The Voyeur
by Alain Robbe-Grillet
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"The true writer has nothing to say," Alain
Robbe-Grillet once announced, in his
characteristically enigmatic fashion.   Yet this
controversial author never took advantage
of—in the parlance of the arresting officer—
the
right to remain silent.  Still it took him many
years before he found his vocation as a
leader of an avant-garde literary movement.
Robbe-Grillet first
studied agricultural
engineering, worked
as a machinist in a
compulsory labor
program at a Nurem-
berg tank factory
during World War
II, and later made a
living as an agronomist.  He didn't publish
novels until his thirties, when
The Erasers
(1951), followed up by
The Voyeur (1953) and
Jealousy (1957), announced the arrival of a
provocative writer who irritated many readers
with his disregard of the conventions of
narrative fiction, but delighted influential
critics such as Barthes and Blanchot for this
very same reason.  The essays collected in
Robbe-Grillet's
For a New Novel (1963)
solidified this author’s reputation for lingering
at the cutting edge, while his screenplay for
the deliberately cryptic film
Last Year at
Marienbad
(1961) proved that he could be
even more iconoclastic in a cinematic setting
and—perhaps equally surprising!—earn an
Oscar nomination in the process.  He later
went on to direct his own films, none of them
showing up at your local downtown megaplex
or on TV during sweeps week.  In truth,
Robbe-Grillet paid a price for his ostentatious
disregard of the rules other artists followed.  
His name eventually became emblematic of a
certain prissy pretentiousness.  When he is
mentioned in the movie
Sideways—the hapless
Paul Giamatti character, describing his failed
novel ("It evolves - or devolves - into a kind
of a Robbe-Grillet mystery - but no real
resolution"), the effect is to accentuate the
character’s pretentiousness and irresolution.   
And that film
did make it to your hometown
mall movie screens and on to the shelves at
Blockbuster.  Yet for others, Robbe-Grillet is
remembered fondly as an author from an age
in which certain grand expectations for
change and novelty still adhered to literary
fiction.  This author may ultimately be
remembered less for his body of work, and
more for that glorification of rule-breaking,
oddly enough both austere and expansive in
his case, towards which he always aspired.  
ROGUES GALLERY:
ALAIN ROBBE-GRILLET
Reviewed by Ted Gioia

For a few brief decades in the 20th century important
writers were expected to break the rules, violate all
conventions, and in general
rock the bloody boat.  
Instead of garnering praise by mastering the
techniques of the trade, they made their name by
subverting the accepted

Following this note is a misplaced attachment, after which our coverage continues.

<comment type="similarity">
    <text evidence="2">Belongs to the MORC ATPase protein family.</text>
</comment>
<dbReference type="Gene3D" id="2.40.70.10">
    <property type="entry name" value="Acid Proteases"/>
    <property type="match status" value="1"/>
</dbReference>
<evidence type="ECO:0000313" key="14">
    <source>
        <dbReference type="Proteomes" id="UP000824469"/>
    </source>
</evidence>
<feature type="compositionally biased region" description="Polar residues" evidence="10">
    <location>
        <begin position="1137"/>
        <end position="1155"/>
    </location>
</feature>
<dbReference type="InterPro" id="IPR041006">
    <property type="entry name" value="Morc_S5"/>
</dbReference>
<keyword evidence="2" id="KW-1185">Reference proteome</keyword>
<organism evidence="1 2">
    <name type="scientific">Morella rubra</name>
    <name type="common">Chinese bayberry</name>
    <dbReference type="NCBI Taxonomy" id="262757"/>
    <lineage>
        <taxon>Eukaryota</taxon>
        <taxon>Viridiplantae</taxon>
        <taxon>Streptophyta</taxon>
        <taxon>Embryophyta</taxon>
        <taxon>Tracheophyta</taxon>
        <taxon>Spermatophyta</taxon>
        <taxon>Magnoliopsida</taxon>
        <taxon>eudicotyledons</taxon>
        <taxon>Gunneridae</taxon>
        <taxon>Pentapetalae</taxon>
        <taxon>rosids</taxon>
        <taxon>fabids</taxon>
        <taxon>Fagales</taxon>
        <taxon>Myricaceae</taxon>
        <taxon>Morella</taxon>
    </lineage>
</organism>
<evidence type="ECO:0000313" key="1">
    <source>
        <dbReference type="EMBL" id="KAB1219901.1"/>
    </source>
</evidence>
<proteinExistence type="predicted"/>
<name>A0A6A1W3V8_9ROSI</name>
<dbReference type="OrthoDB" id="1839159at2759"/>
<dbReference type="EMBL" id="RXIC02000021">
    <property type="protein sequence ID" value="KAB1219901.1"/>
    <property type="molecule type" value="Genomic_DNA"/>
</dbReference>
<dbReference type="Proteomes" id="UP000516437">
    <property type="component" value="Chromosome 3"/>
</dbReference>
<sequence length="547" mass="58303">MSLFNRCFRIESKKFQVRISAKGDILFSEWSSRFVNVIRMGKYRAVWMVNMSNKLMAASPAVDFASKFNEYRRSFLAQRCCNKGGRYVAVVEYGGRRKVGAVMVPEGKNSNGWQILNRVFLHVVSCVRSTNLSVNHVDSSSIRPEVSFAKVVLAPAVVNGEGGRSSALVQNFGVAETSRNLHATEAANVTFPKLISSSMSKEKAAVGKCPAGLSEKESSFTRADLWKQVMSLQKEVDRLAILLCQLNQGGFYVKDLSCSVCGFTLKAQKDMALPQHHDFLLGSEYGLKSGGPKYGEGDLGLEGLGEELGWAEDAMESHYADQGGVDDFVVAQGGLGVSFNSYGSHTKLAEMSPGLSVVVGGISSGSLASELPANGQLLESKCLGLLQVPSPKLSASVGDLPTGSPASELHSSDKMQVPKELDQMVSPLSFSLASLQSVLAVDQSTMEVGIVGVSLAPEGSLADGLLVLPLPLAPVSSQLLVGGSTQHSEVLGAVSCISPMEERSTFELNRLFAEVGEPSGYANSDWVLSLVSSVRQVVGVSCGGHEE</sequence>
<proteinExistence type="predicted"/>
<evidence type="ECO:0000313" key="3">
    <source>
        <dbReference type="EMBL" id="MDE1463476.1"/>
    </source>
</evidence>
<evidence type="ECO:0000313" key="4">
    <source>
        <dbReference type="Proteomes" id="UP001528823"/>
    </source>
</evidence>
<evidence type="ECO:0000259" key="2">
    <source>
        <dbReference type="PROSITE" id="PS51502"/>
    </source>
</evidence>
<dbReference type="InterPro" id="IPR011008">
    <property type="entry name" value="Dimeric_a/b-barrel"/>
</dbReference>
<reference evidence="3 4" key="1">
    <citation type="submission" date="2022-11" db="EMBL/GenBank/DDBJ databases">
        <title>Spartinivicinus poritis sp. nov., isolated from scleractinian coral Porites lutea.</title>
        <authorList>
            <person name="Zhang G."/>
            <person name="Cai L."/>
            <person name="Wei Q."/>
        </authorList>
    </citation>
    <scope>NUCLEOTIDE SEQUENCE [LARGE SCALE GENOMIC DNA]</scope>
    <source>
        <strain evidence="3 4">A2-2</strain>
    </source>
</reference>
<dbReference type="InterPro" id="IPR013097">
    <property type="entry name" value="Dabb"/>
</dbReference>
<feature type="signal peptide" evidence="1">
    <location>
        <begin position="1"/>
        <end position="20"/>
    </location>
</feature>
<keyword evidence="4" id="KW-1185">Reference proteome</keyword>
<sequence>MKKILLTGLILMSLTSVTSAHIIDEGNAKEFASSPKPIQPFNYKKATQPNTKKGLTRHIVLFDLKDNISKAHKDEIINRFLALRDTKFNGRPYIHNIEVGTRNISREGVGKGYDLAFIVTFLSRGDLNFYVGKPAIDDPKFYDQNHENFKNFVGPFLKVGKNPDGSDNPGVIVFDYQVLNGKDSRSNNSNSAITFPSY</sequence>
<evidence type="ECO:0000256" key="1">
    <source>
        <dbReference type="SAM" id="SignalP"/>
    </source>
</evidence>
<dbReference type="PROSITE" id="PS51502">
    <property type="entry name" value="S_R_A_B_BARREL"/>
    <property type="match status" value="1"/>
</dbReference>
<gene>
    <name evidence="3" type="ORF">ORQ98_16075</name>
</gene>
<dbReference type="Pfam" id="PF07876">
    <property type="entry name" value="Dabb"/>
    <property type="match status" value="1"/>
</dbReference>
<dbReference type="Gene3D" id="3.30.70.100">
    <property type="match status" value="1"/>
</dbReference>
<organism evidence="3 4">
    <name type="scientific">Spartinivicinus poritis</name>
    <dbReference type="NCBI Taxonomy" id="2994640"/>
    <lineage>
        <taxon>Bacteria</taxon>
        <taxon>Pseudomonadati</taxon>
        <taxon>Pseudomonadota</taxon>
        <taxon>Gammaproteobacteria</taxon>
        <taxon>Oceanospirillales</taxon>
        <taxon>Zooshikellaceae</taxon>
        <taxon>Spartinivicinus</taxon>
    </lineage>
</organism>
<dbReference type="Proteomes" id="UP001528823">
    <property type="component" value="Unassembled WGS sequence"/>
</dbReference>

methodologies.   In
Ulysses,
James Joyce inserted a single
sentence that ran on for
4,391 words—longer than
many short stories.  In
Gadsby
(1939) Ernest Vincent Wright
delivered a 260 page novel
without using the letter 'e'
at any point.  One of these
books became a classic and
the other merely an oddity,
but the same animating dis
-
regard for the accepted rules
is evident in both.

Alain Robbe-Grillet can hardly be understood outside
the context of this desire to trample on the norms of
narrative fiction.  There have always been new novels,
but he considered himself an exponent of
the new
novel.   He employed the term—and explicitly aligned
himself with the values of—the "
Noveau Roman," a
movement of creative spirits who, in Robbe-Grillet’s
words, were "seeking new forms for the novel, forms
capable of expressing (or of creating) new relations
between man and the world."  These writers were aware
that "the systematic repetition of the forms of the past is
not only absurd and futile, but that it can even become
harmful."

In this light, Robbe-Grillet almost took a sly pride in the
negative critical response to
The Voyeur, a novel that, in
his words, met with a "massive and violent rejection"
from the press.   How many basic rules of narrative are
violated in
The Voyeur?   Let’s start with the character
Jean Robin, who we learn died years ago in chapter one.  
But then he is alive—with no explanation—in the next
section of the book.  Then again, his name is no longer
Jean Robin;  it is now Pierre.  Or is it?   Meanwhile a
young girl on the island where the novel takes place is
murdered.  Or maybe she is not murdered, and has died
in an accident.  Her name is Jacqueline.  That is, except
when her name is Violet.  And the murderer is…..

The reader is forced into the role of detective here, and
can’t count on the author (or narrator) for much help.   
All the circumstantial evidence points to Mathias, the
traveling salesman who is the main protagonist of
The
Voyeur
, as the killer.   Since the omniscient narrator